The choices of ordinary people about their affiliations is not
a concern for us. We are concerned about the needs of communities
that have been put into extremely difficult circumstances. We
are working with local village councils and municipalities and
recognised structures within the Palestinian Authority to provide
assistance to those people. We do not have connections with Hamas.
Dr Shadid: I think the issue of
Hamas and families benefiting from international aid is being
overblown and exaggerated. Hamas does not need the support of
the international community. They have their own channels of funding
in grass roots communities from all over to support the families
of the deceased and others. Those who suffer the most are those
who have nothing to do with politics or one faction or the other.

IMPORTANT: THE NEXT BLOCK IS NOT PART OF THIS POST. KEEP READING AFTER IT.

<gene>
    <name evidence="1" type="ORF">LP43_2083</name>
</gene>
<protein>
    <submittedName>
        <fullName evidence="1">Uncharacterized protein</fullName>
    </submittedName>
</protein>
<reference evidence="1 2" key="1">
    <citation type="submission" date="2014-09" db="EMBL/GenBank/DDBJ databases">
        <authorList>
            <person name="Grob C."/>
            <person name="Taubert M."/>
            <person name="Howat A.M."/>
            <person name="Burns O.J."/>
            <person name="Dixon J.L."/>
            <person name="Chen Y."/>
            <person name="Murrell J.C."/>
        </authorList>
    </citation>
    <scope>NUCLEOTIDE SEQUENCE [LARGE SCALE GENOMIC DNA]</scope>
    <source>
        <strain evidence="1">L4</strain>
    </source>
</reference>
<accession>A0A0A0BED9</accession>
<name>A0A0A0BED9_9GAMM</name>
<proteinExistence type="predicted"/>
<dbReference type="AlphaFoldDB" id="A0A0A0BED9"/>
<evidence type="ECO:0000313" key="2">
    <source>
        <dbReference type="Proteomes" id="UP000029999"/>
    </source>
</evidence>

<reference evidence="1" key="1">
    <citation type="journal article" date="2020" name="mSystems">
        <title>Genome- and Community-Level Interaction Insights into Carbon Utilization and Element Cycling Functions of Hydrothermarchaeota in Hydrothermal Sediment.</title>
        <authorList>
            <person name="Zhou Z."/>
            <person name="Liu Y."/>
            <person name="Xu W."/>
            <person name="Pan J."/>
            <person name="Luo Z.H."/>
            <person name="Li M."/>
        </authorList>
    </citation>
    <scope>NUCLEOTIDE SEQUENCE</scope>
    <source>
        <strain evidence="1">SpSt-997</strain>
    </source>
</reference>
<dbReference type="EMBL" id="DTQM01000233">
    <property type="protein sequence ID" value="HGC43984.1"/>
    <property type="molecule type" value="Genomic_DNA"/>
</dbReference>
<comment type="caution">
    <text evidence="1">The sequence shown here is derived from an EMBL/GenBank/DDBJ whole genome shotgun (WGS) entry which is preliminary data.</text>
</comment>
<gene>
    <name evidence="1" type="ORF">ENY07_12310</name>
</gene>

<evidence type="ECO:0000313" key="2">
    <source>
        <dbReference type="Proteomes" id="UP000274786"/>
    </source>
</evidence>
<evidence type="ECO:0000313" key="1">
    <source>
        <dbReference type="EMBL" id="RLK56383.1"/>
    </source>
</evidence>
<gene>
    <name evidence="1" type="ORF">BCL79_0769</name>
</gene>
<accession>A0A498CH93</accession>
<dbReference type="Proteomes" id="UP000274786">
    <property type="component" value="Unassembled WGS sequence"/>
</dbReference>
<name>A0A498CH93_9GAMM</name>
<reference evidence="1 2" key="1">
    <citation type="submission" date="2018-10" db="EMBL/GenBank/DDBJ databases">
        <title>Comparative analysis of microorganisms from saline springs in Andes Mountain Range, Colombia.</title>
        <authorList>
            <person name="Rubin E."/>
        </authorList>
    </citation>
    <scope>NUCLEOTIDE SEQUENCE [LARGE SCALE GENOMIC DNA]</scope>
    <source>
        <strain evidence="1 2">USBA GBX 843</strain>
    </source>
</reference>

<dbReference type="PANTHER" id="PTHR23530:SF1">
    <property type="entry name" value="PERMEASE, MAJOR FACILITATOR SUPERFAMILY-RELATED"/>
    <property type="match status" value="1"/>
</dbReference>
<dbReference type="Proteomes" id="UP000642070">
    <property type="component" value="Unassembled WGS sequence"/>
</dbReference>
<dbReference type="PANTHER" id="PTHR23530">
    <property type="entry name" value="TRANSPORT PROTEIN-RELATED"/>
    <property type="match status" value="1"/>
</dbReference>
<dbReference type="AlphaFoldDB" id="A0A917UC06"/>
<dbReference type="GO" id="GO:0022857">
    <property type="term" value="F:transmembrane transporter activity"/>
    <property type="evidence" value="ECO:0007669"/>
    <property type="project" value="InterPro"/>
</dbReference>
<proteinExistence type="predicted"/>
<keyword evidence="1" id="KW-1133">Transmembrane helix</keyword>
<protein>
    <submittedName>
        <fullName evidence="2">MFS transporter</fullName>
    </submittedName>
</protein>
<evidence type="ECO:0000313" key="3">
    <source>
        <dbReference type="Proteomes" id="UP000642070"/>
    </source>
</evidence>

We have a programme of supporting 1,200 families with funding
from the Arab Gulf countries, family to family support of $100
a month. The way we identify those families is through community
organisations, who do a needs assessment and those who are not
receiving any support are the ones who receive this support. I
do not think it is an issue. I think it is over-exaggerated. If
a child is hungry, we have to feed that child, no matter who the
Q91 John Barrett: If I could move
on to the question of the destruction of infrastructure by the
Israeli militaryschools, clinics, and Gaza Airportthe
EU has estimated almost 40 million euros-worth of damage has been
done. Could I ask about the possibility of compensation, documentation
of what has been destroyed, and how could the loss be minimised
in future? Is any action to be taken possibly in the future with
regard to compensation?
Mr Leach: We do document damage
through the mechanism that I described, the Emergency Water and
Sanitation Committee. We also record incidents that affect our
work too through OCHA, the Office for Co-ordination of Humanitarian